Bookstore’s exit is a loss for Nobscot
Neighbors cite role played by Annie’s
The news announced last week sent shock waves through Framingham’s Nobscot community. Paul Ashton, the gregarious Brit who has run Annie’s Book Stop/Espresso Paulo for more than 10 years, can no longer afford to keep the shop open, he said, and is closing at the end of the month.
“Paul Ashton held the de facto Nobscot community and cultural center,’’ said Brett Peruzzi, who organizes a group of residents into an informal group called Nobscot Neighbors. “It’s going to create a gaping hole in the community.’’
While book stores and cafes are commonplace, Annie’s has played a crucial role to residents of this neighborhood in northern Framingham, they say. Far from the bustle of the town’s commercial strips along Route 9 and the even more distant downtown, Nobscot encompasses swaths of residential areas and pastoral farmland that offer sparse retail options.
Annie’s sits near the intersection of Edgell Road and Water Street in the Nobscot Shopping Center. The center, with its art deco sign, may be the most recognizable symbol of the area. But over the past decade, stores in the plaza have been closing, leaving residents to wonder how they can spark more economic development in the area.
Annie’s was one of the stores hanging on, and residents were beneficiaries. From the time Nobscot Neighbors was formed to advocate for the neighborhood’s interests, Ashton let the group meet in his shop for free.
In fact, he offered the space to anyone who asked: political candidates seeking votes, literary and writing clubs, a knitting group.
“I lived here for seven years, and I didn’t even know my next-door neighbors,’’ he said of life before Annie’s. “This was a sea change. All of a sudden, it was building something that was local.’’
Ashton, 65, bought the shop with his wife, Jackie Kuhl-Ashton, in 2000. At the time, Annie’s trafficked mainly in used romance novels. Ashton and his wife built up the mystery section and other genres, added seating, and got a permit to serve coffee and snacks.
When his wife died in 2004, Ashton took over as sole proprietor, a job that requires a seven-day work week.
For the first few years the Ashtons owned the store, sales were rising. But the past three years saw declining revenues.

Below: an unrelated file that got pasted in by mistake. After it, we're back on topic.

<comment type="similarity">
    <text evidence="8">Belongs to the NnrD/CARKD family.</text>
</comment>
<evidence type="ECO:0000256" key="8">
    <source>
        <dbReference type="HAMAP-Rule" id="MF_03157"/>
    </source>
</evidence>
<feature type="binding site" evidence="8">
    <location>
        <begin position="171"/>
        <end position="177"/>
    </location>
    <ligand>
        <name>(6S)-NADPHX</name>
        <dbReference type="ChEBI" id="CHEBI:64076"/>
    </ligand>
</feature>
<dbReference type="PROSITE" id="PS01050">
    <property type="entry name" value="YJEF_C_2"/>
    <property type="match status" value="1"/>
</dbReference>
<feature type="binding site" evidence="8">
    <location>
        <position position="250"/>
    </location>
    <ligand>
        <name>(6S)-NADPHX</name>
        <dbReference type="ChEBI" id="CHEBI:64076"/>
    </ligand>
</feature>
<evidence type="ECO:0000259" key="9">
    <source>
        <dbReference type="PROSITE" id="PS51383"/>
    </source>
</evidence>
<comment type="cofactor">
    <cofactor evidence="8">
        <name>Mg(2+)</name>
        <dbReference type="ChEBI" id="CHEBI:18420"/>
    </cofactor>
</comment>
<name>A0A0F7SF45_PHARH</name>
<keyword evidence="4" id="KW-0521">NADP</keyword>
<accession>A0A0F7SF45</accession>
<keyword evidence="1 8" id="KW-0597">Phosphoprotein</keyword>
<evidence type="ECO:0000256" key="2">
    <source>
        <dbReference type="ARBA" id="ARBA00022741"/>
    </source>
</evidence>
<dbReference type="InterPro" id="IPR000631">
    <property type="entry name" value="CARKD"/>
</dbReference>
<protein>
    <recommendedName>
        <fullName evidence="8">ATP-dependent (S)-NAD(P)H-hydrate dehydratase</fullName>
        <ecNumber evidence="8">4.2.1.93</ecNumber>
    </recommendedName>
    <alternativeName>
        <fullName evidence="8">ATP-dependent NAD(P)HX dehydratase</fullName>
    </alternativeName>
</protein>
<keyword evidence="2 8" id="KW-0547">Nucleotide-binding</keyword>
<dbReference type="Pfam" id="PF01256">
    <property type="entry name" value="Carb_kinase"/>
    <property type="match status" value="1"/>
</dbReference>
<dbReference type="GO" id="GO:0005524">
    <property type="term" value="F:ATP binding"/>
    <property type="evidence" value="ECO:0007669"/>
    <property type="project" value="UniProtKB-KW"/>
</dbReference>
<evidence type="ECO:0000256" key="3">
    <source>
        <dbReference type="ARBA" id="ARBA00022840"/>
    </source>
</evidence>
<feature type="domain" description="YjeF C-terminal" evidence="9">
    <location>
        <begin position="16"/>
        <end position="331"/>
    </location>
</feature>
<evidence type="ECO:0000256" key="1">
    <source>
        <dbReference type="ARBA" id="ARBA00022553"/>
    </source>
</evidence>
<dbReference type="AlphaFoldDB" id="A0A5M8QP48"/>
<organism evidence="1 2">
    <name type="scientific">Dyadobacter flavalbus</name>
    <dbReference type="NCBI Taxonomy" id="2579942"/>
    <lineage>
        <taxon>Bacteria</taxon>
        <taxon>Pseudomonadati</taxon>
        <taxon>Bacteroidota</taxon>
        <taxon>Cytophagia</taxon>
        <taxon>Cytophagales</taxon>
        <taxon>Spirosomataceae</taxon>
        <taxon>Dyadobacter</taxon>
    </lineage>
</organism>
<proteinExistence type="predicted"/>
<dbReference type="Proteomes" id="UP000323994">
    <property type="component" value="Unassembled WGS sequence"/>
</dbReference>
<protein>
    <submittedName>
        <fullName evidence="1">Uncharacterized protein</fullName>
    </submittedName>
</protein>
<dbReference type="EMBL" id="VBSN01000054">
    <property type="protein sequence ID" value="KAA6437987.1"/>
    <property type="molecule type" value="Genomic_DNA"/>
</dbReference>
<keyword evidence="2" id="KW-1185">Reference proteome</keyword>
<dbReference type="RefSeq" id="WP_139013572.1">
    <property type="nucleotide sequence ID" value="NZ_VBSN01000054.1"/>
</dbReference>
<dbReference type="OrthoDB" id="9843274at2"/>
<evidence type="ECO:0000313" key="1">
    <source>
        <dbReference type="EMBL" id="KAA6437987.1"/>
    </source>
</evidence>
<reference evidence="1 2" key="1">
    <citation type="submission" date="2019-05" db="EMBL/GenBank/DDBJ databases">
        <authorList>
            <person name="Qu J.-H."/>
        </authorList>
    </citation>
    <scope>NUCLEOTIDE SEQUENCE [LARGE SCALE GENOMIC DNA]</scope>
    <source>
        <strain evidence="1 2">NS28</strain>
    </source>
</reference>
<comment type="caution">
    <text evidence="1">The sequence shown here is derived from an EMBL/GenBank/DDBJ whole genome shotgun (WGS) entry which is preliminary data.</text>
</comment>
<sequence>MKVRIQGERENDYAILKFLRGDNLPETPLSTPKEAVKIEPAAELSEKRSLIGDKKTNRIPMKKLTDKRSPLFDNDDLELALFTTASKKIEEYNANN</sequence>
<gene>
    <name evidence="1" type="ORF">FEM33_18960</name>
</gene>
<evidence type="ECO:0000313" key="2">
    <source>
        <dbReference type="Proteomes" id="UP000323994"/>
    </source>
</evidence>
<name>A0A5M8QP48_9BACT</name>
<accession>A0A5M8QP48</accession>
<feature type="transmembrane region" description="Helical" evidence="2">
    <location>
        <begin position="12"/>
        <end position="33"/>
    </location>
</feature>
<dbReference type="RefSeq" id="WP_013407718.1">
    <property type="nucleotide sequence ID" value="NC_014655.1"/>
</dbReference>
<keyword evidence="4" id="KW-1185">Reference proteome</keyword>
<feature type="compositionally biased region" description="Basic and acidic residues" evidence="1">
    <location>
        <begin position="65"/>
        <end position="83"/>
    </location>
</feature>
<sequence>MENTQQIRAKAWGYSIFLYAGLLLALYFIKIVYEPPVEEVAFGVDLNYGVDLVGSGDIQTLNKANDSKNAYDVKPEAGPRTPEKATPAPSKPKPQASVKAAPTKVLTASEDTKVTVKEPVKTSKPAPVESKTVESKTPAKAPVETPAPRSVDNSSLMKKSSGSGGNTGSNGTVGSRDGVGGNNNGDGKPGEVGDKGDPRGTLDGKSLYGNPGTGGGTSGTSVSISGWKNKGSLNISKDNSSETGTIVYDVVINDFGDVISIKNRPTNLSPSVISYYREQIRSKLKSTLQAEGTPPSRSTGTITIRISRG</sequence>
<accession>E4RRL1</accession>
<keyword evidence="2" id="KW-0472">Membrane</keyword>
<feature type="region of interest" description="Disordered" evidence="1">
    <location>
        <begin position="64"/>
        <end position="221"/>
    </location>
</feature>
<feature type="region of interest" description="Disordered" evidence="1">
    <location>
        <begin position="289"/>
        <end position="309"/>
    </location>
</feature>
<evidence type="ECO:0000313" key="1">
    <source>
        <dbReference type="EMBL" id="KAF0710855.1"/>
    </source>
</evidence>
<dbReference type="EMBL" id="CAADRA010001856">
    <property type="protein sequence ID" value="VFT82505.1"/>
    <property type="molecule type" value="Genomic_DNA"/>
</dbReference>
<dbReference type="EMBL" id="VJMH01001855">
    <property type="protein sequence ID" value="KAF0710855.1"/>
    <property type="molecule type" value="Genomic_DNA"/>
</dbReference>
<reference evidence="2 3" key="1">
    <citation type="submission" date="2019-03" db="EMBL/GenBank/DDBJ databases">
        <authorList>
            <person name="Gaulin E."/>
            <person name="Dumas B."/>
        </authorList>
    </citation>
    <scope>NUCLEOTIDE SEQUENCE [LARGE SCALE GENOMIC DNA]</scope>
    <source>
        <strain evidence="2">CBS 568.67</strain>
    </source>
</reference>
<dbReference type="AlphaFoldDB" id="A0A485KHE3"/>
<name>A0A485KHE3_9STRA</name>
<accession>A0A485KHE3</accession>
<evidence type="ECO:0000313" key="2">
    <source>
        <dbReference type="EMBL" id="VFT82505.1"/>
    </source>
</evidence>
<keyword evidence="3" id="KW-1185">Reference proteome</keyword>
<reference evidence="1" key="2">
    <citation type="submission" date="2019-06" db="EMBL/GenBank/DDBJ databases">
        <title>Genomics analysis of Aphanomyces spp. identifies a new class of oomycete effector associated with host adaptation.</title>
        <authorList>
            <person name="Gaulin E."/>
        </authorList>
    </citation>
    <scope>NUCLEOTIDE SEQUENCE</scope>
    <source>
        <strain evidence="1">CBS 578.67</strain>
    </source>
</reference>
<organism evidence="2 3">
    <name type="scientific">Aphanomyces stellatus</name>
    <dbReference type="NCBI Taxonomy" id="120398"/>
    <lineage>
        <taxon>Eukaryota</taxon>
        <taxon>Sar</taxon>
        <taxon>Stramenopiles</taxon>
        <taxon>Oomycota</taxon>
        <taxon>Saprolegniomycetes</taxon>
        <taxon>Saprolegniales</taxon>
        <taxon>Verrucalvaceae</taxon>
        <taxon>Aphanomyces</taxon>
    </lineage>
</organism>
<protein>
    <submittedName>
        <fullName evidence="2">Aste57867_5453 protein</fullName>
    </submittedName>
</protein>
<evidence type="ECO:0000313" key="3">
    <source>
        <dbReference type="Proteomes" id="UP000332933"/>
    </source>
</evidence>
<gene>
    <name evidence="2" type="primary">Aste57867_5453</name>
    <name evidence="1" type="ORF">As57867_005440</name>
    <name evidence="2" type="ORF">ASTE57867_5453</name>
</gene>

Ashton doesn’t know exactly what caused this year’s book sales to plummet 30 percent from last year’s sales. He said it could be the seemingly never-ending sewer and water main repair that makes getting to his store from routes 30 and 9 a slow obstacle course of trenches, police, and heavy equipment. It could be the closure of the plaza’s anchor store. It could be the instant gratification of buying books online, he said, or it could be any combination of the above.
But whatever the reason, he said, he needs to close the store and find a job.
“We’re heartbroken that he’s closing,’’ said Susan Massad, who lives around the corner and has been a regular for years. She said she’ll miss Ashton’s potluck parties, and the talks by local notables he hosted. “The neighborhood is really going to miss him.’’
Annie’s closure has residents worried about the larger picture of economic development in the area. The plaza has been the target of concerns for years, and as time passes, vacancies increase.
The anchor spot in the Nobscot Shopping Center has been vacant for years, and of the nine other storefronts, three have been vacant. When Annie’s closes and when TD Bank moves to its new digs in a new standalone building up the street, there will be five vacancies.
“I just wonder what’s going to happen to this block,’’ said Anne R. Murphy, executive director of the Framingham History Center, who gets her coffee every morning from Ashton.
But when asked about plans for the plaza, Terri Desjardins, the property manager for Centercorp Retail Properties in Salem, which owns the plaza, said there’s “nothing at this time.’’
Potential tenants might be hard-pressed to find how they could rent any retail space in the plaza, since the Nobscot Shopping Center isn’t listed on the Centercorp’s website. Twenty-five other retail properties are listed, however, along with photos.
Since Ashton announced the pending closure of his store, people have been swarming in to say their reluctant goodbyes and stock up on $1 books. Ashton said he sold more books in one day than he sold in three months.
He said that although books supplied his income, it was the people who made his job so meaningful.
“My favorite part of the business was the people and the interaction with all the different types that came in,” said Ashton. “They’ve become good friends.”
Megan McKee can be reached at email@example.com.